Project backers seek to overturn mayor of London’s veto
The project team behind Foster & Partners’ controversial Tulip tower has formally launched an appeal over its rejected plans for the 305m tall tourist attraction.
Papers lodged with the City of London Corporation confirm that the team, backed by billionaire financier and Gherkin owner Jacob J Safra, is seeking to challenge last summer’s planning refusal for the structure, dictated by mayor of London Sadiq Khan.
Members of the City’s planning and transportation committee had given their backing to the project at a meeting in April – where Historic England’s concerns over the tower’s impact on views of the Tower of London world heritage site were rejected by elected representatives.
But the size of the project, which included multiple observation levels – including external gondolas, a restaurant and “sky bar”, and education space – in a 12-storey structure at the top of a slender concrete shaft, meant the City’s backing was subject to Khan’s approval.
The mayor used his planning powers to instruct the City to refuse consent despite their support. Khan said the proposal “would not constitute the high standard of design required for a tall building in this location” and would cause harm to the “outstanding universal value” of the Tower of London world heritage site”.
Khan’s letter to the City’s chief planning officer, Annie Hampson, said the building would also harm the historic environment beyond the Tower and “the wider skyline and the image of London”. His team had also previously criticised the project’s impact on congestion in local streets and the quality of space earmarked for the free visits the project team promised to pupils at the capital’s state schools.
The Tulip team’s challenge was lodged three days before the six-month appeal window expired. Dates for the hearing have yet to be set.
Government agency the Planning Inspectorate runs planning appeals and will appoint an inspector to oversee proceedings – with the final decision likely to be taken by the secretary of state for housing.
Secretaries of state can use their planning powers to “recover” appeals, meaning that the normal Planning Inspectorate process is followed – but the recommendations of the planning inspector overseeing the inquiry are left to the minister to either endorse or disagree with.
Last week, current housing secretary Robert Jenrick went against the advice of a planning inspector to approve PLP’s huge Westferry Printworks scheme on the Isle of Dogs in east London.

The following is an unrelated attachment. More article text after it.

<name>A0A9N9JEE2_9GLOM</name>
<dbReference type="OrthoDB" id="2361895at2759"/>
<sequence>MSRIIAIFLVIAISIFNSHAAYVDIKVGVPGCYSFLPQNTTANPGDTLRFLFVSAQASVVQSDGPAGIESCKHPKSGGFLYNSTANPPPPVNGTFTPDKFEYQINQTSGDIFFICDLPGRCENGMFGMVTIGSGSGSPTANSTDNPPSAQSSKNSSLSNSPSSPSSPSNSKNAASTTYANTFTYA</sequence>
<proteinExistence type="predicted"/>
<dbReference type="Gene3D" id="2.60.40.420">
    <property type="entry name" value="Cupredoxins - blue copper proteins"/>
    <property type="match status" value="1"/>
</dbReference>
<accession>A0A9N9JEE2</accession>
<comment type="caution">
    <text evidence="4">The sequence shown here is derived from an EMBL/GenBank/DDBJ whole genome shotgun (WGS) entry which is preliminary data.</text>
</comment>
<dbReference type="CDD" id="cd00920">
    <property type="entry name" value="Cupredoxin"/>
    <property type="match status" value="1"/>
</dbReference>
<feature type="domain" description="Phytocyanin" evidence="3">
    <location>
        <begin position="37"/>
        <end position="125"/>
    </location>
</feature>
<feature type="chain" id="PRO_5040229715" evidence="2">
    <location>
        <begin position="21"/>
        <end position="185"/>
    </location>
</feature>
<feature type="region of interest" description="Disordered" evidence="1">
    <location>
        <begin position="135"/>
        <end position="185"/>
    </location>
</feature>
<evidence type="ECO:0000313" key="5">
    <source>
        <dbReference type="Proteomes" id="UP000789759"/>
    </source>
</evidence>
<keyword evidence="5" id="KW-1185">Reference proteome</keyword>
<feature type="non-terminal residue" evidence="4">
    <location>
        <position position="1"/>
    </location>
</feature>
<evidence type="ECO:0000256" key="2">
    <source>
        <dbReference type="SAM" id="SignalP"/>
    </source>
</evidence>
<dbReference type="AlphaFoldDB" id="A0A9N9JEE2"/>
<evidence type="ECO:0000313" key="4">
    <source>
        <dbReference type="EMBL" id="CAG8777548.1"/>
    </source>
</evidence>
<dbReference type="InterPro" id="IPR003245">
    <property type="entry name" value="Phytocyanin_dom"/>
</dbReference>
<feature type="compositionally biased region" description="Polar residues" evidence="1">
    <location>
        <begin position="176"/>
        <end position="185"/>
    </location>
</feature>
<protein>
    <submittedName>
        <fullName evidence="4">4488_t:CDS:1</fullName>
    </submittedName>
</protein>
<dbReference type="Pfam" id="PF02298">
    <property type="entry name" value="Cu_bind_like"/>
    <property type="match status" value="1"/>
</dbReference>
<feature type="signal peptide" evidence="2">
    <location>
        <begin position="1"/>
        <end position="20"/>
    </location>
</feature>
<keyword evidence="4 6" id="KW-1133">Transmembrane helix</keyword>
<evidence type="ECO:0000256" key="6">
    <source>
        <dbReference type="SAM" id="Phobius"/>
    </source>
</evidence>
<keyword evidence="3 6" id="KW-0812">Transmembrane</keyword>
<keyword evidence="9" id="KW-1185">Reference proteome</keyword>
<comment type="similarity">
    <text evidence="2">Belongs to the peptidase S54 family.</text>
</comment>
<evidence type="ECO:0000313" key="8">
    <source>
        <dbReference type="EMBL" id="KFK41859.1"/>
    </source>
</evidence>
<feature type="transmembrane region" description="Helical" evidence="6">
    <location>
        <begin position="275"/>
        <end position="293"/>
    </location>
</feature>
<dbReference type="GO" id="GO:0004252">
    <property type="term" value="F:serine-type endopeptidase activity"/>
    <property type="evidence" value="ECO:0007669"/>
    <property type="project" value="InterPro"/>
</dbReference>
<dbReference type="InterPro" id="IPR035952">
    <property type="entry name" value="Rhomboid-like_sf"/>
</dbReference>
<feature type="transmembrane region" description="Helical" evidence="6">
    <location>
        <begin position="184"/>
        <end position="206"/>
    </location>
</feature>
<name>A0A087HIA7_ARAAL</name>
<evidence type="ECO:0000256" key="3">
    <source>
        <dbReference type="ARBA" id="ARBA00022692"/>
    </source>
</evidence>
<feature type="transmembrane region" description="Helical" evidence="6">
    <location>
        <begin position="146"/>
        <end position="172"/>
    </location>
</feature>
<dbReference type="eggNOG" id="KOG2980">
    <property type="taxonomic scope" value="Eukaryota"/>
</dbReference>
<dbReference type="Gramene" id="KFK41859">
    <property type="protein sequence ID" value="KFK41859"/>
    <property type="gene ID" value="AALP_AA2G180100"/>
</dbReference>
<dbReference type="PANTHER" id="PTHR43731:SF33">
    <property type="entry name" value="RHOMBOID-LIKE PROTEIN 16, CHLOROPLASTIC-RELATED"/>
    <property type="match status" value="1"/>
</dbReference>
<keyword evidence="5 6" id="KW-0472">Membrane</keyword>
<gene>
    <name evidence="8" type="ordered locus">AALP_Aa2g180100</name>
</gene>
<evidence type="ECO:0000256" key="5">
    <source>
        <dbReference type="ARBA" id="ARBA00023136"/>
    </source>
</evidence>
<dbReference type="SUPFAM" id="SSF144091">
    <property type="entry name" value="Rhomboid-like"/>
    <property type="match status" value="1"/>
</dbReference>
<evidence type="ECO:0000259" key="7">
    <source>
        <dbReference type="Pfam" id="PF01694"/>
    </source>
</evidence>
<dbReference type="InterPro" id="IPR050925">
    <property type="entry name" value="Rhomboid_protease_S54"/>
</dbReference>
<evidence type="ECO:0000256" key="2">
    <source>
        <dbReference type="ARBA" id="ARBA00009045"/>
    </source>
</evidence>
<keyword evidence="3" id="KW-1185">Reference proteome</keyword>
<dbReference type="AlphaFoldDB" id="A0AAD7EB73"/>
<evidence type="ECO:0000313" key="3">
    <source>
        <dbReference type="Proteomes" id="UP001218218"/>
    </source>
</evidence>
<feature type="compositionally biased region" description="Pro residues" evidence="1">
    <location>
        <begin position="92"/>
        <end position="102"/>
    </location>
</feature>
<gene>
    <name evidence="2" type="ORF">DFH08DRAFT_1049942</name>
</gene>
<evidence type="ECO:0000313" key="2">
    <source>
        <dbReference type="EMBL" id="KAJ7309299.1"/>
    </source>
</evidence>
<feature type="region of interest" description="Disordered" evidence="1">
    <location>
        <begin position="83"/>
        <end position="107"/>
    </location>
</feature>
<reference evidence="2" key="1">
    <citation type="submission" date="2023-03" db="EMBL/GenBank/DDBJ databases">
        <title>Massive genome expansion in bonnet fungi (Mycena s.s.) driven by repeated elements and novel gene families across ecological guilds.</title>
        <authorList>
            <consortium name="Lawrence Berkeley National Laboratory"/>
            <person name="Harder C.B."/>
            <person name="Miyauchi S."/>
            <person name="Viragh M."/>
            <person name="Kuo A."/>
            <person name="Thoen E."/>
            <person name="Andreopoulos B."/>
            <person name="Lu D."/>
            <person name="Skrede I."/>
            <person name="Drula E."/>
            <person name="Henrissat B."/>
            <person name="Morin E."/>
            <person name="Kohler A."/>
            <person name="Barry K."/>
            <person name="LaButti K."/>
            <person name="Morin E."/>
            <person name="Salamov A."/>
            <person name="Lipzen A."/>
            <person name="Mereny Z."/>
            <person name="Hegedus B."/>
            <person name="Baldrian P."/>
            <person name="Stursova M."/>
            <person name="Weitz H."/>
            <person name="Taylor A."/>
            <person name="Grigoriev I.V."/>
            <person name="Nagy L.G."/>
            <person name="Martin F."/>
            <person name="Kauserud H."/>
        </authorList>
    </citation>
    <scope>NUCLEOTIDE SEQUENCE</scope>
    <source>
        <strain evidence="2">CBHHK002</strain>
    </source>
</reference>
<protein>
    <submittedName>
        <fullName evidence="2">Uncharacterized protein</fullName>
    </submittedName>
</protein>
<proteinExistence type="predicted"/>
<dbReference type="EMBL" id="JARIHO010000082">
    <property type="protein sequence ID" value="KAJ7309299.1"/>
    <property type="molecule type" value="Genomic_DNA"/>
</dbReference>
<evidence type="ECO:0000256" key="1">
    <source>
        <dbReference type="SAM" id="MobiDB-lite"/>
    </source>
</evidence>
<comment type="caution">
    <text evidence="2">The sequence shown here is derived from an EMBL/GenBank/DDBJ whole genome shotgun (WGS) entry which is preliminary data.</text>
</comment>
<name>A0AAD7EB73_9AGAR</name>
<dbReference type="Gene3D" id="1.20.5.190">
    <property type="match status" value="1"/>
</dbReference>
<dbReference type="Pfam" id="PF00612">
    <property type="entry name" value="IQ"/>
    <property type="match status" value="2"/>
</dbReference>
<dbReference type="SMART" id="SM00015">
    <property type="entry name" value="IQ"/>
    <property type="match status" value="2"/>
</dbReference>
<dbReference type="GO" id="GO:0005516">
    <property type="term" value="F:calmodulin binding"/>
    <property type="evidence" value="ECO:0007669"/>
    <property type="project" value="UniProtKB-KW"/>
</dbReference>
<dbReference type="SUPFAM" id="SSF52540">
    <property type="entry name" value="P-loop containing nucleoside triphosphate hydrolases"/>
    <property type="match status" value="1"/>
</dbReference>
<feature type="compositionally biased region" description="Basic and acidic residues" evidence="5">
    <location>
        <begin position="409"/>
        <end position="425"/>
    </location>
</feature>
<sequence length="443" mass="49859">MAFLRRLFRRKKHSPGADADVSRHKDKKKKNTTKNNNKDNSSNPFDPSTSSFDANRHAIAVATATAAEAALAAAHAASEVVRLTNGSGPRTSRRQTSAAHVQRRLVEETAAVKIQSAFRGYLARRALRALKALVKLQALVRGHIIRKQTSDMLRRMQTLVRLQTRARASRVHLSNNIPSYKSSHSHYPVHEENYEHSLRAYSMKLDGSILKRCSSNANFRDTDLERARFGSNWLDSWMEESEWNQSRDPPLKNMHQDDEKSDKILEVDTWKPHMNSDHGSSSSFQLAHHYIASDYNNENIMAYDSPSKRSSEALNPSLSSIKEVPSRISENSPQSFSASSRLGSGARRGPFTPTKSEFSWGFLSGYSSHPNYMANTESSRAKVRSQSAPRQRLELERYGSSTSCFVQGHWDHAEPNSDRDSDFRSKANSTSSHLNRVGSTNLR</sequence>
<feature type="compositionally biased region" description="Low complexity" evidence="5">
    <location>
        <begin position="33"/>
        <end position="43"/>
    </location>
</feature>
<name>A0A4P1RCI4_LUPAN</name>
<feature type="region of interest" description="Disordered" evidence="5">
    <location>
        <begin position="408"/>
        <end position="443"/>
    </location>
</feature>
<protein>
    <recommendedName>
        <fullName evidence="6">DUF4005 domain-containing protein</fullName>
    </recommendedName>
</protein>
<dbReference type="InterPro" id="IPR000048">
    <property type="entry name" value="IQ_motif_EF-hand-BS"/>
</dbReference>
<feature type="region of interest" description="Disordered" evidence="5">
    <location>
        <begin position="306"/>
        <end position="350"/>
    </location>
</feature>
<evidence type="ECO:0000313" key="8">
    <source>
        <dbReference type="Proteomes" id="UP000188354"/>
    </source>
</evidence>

The Planning Inspectorate currently suggests a timescale of 22 weeks for “valid appeal to decision” in the case of planning inquiries. However this would not necessarily include the time taken by the Ministry of Housing, Communities and Local Government to process that decision if the appeal were recovered.
Last year Chris Hayward, the then-chair of the City’s planning and transportation committee, told Building Design he would not be surprised if the Tulip proposals went to a planning inquiry and were determined by the secretary of state.
The Tulip ticks a number of the boxes for a recovered appeal, not least “proposals giving rise to substantial regional or national controversy” and those that would have “an adverse impact on the outstanding universal value, integrity, authenticity and significance of a world heritage site”.
Government heritage advisor Historic England applauded Khan’s July decision to block the City’s resolution to approve the Tulip.
Chief executive Duncan Wilson had appeared in person before the City’s planning and transportation committee to call for the Tulip to be rejected – only to see it approved by a margin of more than two-to-one. He said Khan’s decision was a relief.
“We have long been of the opinion that this is the wrong building in the wrong place,” he said.
“We advised that its height and design – essentially a tall lift shaft with a bulge on top – would cause permanent and irreversible damage to the setting of the Tower of London and, in turn, the image and identity of the capital.
“This building did not justify harming London’s precious and irreplaceable heritage.”
Historic England told BD it was had been expecting the Tulip project team to appeal Khan’s refusal.
“It is now for the secretary of state to decide whether to take the case to public inquiry and we will decide our next steps from there,” it said.
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